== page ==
Let $Q$ be the quiver:

$$\begin{array}{ccccc} & & \\ 1 & \rightrightarrows & 2 & \rightrightarrows &3 & \end{array}$$

I want to find all simple modules over the complex path algebra of $Q$.

In class we defined the category $Q\textbf{-Mod}$ of modules $M$ over a quiver $Q$. Where $Q\textbf{-Mod} \ni M$ consists of vector spaces $M_i$ for every vertex $i \in Q_0$ and $k$-linear maps $M(\alpha) \colon M(i) \to M(j)$ for every $\alpha \in Q_1$ with morphisms between any two such modules $M,N$: $\phi \colon M\to N$ is a collection $\{\phi_i\}_{i\in Q_0}, \phi_i \colon M(i) \to N(i)$ such that the obvious square commutes. We also proved that we have a bijection between $Q\textbf{-Mod}$ and $K[Q]\textbf{-Mod}$, the category of modules over the path algebra of $Q$ over $K$.

Since we have this bijection (which I believe actually gives us equivalence of categories?) we can work with $Q\textbf{-Mod}$ instead of $K[Q]\textbf{-Mod}$, right?

Then $M\in Q\textbf{-Mod}$ is said to be simple if its only submodules are $M$ and $0$. So if the dimension of the direct sum $\bigoplus_{i\in Q_0} M(i)$ is equal $1$ then $M$ must be simple so I think that

$$\begin{array}{ccccc} & & \\ \mathbb{C} & \rightrightarrows & 0 & \rightrightarrows &0 & \end{array}$$

$$\begin{array}{ccccc} & & \\ 0 & \rightrightarrows & \mathbb{C} & \rightrightarrows &0 & \end{array}$$

$$\begin{array}{ccccc} & & \\ 0 & \rightrightarrows & 0 & \rightrightarrows & \mathbb{C} & \end{array}$$

are all simple. But are there any other such simple modules? Or rather is this even correct? It looks too simple. To be honest I find this very hard and confusing. Is it better to work directly with modules over $\mathbb{C}[Q]$ instead?


If your quiver $Q$ has no oriented cycles (and only in this case), then it is true that the simple representations of $Q$ are exactly the one-dimensional representations of $Q$ (so there is exactly one for every vertex of $Q$).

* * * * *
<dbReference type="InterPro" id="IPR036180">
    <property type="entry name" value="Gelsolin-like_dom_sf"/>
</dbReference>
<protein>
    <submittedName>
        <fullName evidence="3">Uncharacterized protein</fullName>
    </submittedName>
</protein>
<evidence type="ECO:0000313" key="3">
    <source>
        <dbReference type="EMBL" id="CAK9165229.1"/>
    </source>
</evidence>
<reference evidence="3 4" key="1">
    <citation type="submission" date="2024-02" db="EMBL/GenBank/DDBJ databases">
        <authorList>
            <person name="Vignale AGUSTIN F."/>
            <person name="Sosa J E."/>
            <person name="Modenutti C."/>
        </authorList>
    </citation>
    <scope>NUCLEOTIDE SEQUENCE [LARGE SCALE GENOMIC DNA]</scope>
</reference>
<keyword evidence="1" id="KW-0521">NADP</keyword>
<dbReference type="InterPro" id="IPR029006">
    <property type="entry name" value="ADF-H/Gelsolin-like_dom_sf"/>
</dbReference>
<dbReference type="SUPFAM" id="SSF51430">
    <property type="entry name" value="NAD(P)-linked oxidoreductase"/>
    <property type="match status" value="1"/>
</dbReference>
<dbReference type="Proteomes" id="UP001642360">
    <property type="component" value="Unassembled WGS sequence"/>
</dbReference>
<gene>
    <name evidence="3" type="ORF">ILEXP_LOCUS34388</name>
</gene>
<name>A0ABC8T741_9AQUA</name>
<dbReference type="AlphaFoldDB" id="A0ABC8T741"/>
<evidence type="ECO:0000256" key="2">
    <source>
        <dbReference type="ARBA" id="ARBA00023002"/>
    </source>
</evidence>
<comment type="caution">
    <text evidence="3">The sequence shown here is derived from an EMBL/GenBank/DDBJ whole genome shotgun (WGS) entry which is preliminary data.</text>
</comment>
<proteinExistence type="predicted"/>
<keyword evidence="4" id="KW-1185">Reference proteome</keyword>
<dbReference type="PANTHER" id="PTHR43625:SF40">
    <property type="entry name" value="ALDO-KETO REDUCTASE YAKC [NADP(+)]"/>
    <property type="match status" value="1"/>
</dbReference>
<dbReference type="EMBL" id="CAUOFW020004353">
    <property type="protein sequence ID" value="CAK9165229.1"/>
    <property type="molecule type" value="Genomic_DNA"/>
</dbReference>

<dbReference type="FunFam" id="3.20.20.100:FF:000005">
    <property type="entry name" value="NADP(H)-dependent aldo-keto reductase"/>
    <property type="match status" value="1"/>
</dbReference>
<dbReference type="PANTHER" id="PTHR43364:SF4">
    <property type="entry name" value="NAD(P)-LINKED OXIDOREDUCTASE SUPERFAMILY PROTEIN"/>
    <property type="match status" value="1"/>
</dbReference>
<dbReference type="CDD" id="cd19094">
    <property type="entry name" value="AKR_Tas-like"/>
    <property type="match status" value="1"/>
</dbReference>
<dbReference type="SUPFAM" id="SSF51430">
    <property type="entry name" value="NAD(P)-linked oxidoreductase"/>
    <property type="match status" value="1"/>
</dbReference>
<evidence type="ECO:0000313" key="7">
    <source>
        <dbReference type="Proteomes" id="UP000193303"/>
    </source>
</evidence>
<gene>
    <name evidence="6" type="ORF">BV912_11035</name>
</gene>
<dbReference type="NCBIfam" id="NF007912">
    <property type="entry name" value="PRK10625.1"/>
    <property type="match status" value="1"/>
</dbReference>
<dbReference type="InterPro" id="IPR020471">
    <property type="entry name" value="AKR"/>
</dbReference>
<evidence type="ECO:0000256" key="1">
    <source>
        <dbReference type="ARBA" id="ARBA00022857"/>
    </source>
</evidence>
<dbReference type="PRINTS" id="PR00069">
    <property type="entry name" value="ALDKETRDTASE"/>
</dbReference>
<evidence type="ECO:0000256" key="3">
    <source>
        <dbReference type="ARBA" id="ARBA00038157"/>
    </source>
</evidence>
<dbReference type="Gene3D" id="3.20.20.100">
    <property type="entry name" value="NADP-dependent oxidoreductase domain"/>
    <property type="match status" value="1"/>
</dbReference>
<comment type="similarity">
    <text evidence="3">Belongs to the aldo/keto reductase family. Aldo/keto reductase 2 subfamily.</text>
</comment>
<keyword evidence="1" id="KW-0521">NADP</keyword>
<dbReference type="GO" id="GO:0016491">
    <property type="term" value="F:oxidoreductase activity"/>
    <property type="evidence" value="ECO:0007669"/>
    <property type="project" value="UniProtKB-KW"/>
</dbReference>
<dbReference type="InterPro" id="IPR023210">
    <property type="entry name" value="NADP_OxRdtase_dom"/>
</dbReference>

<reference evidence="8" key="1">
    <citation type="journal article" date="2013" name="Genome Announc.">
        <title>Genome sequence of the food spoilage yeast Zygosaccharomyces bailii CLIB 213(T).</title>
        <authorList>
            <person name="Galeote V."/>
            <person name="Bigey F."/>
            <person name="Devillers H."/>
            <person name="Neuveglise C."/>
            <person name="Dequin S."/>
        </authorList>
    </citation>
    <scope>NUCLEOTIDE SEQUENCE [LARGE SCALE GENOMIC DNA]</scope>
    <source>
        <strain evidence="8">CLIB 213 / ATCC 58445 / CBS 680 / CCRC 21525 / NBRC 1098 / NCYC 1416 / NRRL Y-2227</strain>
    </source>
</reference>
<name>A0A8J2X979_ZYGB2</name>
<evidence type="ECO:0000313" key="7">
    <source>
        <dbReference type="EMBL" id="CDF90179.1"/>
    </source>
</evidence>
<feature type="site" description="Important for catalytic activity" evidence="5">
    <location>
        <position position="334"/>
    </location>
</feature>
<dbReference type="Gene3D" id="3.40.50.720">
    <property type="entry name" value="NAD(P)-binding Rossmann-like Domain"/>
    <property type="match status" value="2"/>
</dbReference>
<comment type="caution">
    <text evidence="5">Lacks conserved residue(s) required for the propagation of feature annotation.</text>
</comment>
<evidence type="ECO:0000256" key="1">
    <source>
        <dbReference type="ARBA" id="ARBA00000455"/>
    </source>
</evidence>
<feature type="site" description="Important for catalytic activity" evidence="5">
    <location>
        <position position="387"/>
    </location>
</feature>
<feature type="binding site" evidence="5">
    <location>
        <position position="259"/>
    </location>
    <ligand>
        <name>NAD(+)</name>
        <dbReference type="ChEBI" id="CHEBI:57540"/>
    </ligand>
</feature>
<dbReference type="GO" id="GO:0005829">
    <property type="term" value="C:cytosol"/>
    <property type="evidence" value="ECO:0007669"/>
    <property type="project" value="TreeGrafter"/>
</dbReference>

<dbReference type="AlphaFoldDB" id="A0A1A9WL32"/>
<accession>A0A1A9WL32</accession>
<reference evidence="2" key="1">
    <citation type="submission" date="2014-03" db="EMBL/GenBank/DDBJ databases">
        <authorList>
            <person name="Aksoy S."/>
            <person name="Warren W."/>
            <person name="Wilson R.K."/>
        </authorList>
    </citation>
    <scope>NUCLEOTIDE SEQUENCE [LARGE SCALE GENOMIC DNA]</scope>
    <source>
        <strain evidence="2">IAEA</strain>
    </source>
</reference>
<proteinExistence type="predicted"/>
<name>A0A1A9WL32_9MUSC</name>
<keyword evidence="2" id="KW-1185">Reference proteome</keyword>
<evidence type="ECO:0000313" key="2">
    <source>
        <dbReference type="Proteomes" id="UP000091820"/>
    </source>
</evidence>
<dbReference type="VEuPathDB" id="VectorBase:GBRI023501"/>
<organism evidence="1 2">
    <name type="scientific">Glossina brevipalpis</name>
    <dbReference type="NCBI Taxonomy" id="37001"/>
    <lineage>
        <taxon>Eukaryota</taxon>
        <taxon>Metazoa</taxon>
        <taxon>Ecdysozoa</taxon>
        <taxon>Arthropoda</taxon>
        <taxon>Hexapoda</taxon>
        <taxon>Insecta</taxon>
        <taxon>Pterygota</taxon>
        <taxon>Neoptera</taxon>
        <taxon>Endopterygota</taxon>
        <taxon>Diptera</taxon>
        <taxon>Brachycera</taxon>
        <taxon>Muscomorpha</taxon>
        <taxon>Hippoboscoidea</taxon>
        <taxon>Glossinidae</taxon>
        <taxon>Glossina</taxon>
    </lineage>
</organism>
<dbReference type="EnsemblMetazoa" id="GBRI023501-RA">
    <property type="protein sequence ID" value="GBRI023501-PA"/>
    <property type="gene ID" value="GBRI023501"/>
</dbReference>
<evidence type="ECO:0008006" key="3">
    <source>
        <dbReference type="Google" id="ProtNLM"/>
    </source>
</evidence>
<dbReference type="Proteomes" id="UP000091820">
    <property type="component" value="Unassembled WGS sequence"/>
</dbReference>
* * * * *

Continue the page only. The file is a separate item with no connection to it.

One way to see this is to use Nakayama's lemma: Let $R$ be a unital (not necessarily commutative) ring, and let $J$ be its Jacobson radical. If $M$ is a finitely-generated right $R$-module, then $M\cdot J$ is a proper submodule of $M$.

Now, let $M$ be a simple $\mathbb{C}[Q]$-module (this implies that $M$ is finitely-generated). The Jacobson radical $J$ of $\mathbb{C}[Q]$ is the two-sided ideal generated by the arrows of $Q$. Since $M\cdot J$ is a proper submodule of $M$ (by Nakayama's lemma) and $M$ is simple, we must have $M\cdot J = 0$. In other words, the action of all the arrows of $Q$ on $M$ is the zero action.

This means that in the $Q$-representation corresponding to $M$, all the linear maps attached to arrows of $Q$ are zero maps. In this case, the only way for $M$ to be simple is to be one-dimensional.

Some comments:

  • Since we have this bijection (which I believe actually gives us equivalence of categories?)

Indeed, it is an equivalence of categories.

  • Is it better to work directly with modules over $\mathbb{C}[Q]$ instead?

It depends on the situation. The best is to know both categories.


By Gabriel's theorem, the indecompsable module are classified by positive roots. For your case A_3, they are like a consecutive string of dimension 1 vector spaces. As a result, the only simple modules are 1 dimension at 1 vertex and 0 otherwise. You assertion is correct. The three are the only simple module for A_3.

  • $\begingroup$ But is my example really $A_3$? My reason for asking is that when trying to research quivers a bit my example looks more like a "extented " Kronecker quiver or doesn't the extra arrows matter when searching for simple modules? Sorry if this is naive. $\endgroup$ – Martin Garb Dec 7 '16 at 9:43
  • $\begingroup$ Indeed, the OP's quiver is not of type $A_3$. $\endgroup$ – Hugh Thomas Dec 24 '16 at 2:12

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